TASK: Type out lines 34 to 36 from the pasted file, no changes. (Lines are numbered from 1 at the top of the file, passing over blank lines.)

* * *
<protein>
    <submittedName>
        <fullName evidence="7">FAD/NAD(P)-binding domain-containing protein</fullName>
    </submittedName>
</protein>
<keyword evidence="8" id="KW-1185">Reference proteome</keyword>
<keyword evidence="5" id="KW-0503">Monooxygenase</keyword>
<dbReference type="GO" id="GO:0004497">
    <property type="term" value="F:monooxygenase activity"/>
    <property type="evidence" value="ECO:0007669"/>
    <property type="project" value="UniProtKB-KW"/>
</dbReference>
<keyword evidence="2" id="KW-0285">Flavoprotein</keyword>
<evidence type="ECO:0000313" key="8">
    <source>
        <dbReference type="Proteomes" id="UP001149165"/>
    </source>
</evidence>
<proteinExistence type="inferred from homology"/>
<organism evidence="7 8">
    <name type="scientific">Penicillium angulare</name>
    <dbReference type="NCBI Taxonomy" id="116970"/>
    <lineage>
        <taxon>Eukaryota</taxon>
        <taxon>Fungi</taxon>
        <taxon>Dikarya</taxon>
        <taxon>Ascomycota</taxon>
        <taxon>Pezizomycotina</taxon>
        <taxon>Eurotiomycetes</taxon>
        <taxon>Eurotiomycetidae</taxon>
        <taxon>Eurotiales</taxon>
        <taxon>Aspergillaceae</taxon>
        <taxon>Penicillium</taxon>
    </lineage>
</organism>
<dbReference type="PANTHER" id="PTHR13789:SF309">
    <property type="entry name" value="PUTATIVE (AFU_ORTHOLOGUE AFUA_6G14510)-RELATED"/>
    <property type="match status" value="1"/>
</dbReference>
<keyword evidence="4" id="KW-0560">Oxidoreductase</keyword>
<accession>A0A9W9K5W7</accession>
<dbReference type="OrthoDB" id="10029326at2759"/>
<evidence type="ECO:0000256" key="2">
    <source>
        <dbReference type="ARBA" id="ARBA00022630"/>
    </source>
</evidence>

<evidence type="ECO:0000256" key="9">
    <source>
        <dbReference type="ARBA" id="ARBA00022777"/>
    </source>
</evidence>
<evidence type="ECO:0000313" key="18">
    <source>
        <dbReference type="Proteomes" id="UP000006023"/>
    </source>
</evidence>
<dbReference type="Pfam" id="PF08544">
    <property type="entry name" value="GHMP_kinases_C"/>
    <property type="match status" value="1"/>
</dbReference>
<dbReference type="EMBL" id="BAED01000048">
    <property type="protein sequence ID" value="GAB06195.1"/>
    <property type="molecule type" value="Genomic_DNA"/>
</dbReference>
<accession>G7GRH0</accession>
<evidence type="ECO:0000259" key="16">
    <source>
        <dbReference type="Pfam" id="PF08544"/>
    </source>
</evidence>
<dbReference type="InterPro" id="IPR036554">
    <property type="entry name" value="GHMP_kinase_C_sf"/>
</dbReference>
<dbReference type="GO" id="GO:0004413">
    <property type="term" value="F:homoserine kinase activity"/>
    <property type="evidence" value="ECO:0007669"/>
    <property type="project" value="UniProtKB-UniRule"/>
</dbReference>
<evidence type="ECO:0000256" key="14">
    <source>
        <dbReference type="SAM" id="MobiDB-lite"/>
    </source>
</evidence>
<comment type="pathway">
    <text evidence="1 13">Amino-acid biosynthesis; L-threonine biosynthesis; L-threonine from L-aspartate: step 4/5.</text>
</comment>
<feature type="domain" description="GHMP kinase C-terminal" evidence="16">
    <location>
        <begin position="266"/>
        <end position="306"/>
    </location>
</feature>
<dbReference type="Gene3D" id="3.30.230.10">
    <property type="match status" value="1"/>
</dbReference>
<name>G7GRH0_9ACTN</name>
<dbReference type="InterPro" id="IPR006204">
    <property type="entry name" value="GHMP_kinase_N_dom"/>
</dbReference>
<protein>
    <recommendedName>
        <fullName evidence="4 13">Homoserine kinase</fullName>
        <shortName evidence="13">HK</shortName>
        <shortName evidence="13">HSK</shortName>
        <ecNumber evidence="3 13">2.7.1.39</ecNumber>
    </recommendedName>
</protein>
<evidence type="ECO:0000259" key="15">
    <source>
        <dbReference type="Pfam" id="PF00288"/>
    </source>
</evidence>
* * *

    </lineage>
</organism>
<dbReference type="PANTHER" id="PTHR13789:SF309">